For practical purposes, a synthetic perceivable gray level can be maintained by “managing” the location with a predetermined duration in the Homeotropic State (induced nematic), a predetermined duration in the planar state, and remaining fractional duration's in transition between planer and Homeotropic States or between Homeotropic and planar states. Simply stated, a 50% gray level would require about 50% of the time in Homeotropic State and about 50% of the time in planar state. Nevertheless, care is advised in selecting the frequency of the duration fragments in each state so that there is little or no appearance of visual flicker—gray level instability or fluctuation.

Generally, there are two specifically interesting manifestations of embodiments of the present invention: a pixel matrix architecture and single pixel architecture. The pixel matrix architecture is comprised of a plurality of substantially parallel layers each respectively containing an encapsulated dynamic material (e.g. LC) and preferably having a common (to the plurality of encapsulations) black back layer; wherein there is a multi-pixel address-ability in each layer (of dynamic material encapsulation). Alternatively, the single pixel architecture does not require complex internal layer segmentation to facilitate partitioned address access for manipulating portions of the dynamic material, but preferably also includes a black (light absorbent) back layer.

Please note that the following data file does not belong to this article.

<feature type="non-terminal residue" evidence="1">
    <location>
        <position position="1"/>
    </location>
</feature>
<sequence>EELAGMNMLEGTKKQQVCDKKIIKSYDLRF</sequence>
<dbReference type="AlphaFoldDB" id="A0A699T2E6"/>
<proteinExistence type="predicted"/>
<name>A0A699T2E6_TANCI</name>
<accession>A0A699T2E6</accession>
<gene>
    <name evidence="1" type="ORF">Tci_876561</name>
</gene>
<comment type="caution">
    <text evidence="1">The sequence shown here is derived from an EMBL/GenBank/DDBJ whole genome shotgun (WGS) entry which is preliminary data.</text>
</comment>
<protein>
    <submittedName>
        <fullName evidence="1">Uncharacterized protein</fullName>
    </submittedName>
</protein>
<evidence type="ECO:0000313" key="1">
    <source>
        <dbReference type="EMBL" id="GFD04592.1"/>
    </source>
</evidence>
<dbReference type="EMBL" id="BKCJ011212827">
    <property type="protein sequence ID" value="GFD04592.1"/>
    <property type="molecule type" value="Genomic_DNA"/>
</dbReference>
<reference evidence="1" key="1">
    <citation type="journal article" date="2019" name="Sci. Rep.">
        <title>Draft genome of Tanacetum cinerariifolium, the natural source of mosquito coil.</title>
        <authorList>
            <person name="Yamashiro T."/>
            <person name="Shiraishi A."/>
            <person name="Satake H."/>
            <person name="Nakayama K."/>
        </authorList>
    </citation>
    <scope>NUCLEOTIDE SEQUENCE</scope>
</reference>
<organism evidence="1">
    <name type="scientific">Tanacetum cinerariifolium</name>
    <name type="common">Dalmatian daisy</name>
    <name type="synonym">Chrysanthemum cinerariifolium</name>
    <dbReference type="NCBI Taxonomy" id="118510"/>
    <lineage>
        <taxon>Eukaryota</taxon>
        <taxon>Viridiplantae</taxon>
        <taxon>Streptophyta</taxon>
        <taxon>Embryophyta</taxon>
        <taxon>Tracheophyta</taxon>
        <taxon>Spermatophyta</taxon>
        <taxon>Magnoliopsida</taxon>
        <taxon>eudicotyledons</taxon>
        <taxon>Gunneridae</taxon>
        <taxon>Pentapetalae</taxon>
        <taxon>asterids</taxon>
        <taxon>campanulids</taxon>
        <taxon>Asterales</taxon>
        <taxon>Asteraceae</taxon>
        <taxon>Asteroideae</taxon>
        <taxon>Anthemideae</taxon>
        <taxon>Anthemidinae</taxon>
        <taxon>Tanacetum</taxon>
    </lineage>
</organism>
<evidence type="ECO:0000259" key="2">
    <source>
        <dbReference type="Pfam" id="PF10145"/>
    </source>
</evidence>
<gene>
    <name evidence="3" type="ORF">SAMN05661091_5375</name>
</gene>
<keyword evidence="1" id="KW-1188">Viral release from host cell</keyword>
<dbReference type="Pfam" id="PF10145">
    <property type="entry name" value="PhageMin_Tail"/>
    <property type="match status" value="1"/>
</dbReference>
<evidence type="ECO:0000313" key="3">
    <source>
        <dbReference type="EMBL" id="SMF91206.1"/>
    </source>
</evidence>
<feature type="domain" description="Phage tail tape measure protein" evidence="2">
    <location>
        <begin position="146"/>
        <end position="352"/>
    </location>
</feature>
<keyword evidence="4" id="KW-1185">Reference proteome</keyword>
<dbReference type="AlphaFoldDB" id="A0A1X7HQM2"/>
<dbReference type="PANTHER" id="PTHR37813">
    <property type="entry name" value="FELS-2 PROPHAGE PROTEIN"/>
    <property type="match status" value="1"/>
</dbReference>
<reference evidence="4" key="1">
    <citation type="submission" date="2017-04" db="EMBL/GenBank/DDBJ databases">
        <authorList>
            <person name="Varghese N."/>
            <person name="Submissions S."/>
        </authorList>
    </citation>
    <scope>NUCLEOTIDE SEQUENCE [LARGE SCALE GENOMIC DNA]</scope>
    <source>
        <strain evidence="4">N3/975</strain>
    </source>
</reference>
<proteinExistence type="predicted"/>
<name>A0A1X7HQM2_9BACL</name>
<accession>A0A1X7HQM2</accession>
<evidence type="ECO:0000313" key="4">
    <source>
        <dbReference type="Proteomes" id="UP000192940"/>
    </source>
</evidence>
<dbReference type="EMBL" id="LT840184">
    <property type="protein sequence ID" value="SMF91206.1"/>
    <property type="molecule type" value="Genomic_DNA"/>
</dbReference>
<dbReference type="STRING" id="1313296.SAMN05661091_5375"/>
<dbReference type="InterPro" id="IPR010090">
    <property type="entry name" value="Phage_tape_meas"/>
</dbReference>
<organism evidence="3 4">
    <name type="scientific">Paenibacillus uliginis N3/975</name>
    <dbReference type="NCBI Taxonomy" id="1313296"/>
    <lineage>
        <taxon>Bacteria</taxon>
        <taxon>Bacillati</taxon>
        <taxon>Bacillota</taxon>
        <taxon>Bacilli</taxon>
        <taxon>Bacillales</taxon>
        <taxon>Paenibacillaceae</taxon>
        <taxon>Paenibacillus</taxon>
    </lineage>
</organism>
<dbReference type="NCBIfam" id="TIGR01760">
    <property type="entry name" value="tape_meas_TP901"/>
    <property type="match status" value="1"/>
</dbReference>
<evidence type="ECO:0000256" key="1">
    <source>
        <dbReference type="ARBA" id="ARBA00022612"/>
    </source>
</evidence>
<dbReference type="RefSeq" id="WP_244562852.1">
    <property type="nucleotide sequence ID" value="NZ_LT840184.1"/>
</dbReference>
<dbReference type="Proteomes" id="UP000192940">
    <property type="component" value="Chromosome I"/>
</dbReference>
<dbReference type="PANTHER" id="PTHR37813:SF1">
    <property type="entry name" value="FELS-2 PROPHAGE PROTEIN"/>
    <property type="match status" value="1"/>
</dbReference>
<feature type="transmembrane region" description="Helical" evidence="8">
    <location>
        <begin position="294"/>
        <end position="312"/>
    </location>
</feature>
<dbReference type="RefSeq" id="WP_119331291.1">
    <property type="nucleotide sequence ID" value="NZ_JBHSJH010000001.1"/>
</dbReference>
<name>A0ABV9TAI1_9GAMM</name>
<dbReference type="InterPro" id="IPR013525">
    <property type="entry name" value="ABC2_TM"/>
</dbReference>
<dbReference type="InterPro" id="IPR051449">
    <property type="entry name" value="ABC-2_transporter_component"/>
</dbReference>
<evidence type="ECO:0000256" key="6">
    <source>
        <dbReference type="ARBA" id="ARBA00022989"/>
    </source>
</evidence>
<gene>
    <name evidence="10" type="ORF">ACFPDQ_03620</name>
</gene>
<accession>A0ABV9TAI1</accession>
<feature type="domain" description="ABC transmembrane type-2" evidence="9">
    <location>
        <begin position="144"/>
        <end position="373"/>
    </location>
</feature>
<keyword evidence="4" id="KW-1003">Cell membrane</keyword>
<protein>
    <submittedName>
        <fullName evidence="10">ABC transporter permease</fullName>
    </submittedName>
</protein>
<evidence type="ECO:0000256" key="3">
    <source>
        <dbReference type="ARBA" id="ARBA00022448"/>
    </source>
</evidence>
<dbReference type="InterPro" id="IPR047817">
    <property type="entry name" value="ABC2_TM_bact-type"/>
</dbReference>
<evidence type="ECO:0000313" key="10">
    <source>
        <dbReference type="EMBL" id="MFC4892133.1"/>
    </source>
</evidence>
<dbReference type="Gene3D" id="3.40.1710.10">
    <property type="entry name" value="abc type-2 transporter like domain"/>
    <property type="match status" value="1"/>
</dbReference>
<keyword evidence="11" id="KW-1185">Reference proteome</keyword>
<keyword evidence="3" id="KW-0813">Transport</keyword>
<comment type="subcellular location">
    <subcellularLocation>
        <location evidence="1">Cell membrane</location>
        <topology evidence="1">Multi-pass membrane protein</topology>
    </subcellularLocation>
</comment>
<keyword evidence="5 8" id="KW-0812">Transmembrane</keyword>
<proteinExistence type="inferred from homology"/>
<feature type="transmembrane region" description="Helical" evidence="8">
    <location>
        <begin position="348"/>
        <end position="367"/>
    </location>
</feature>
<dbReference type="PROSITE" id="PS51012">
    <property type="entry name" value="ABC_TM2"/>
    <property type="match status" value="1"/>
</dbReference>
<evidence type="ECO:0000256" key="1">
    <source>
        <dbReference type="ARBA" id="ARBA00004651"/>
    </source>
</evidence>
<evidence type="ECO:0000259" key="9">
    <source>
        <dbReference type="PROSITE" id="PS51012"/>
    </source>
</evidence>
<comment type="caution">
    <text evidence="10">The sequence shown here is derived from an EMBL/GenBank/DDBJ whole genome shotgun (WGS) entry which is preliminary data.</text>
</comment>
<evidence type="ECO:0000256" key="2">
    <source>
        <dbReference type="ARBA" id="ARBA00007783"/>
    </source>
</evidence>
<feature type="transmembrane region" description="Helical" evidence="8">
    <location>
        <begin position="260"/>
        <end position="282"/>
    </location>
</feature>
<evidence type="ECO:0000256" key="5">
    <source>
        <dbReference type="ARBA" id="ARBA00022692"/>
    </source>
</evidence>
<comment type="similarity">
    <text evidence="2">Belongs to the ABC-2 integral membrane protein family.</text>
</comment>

In the present invention, the address or access parameter is used to drive encapsulated LC using electric fields, thereby manipulating the material into Homeotropic State or planar state. In the Homeotropic State, incident light substantially traverses through the layer; which is essentially maximally transparent for most optical frequencies of incident light—substantially neither reflective nor opaque. Accordingly, the incident light arrives at the next layer of the plurality of layers (in multicolor devices) where it is subject to similar electric field manipulation decision, etc. or proceeds to the back most layer—which is preferably black, it should be noted that the electric field in each layer is essentially parallel to the line of the observer—and of like alignment from layer to layer in the plurality. This orientation of the electric field provides optimal predetermined frequency reflectivity. In our experiments, the driving to induce the Homeotropic State is approximately 6 to 7 volts per micron thickness of the liquid crystal layer. The nematic to Homeotropic transition is a field effect and thus quoted as volts per micron cell thickness. Typically, for our cells, it is about 7 v (depends to a small extent on polyimide thickness on the ITO, alignment type, and cell gap).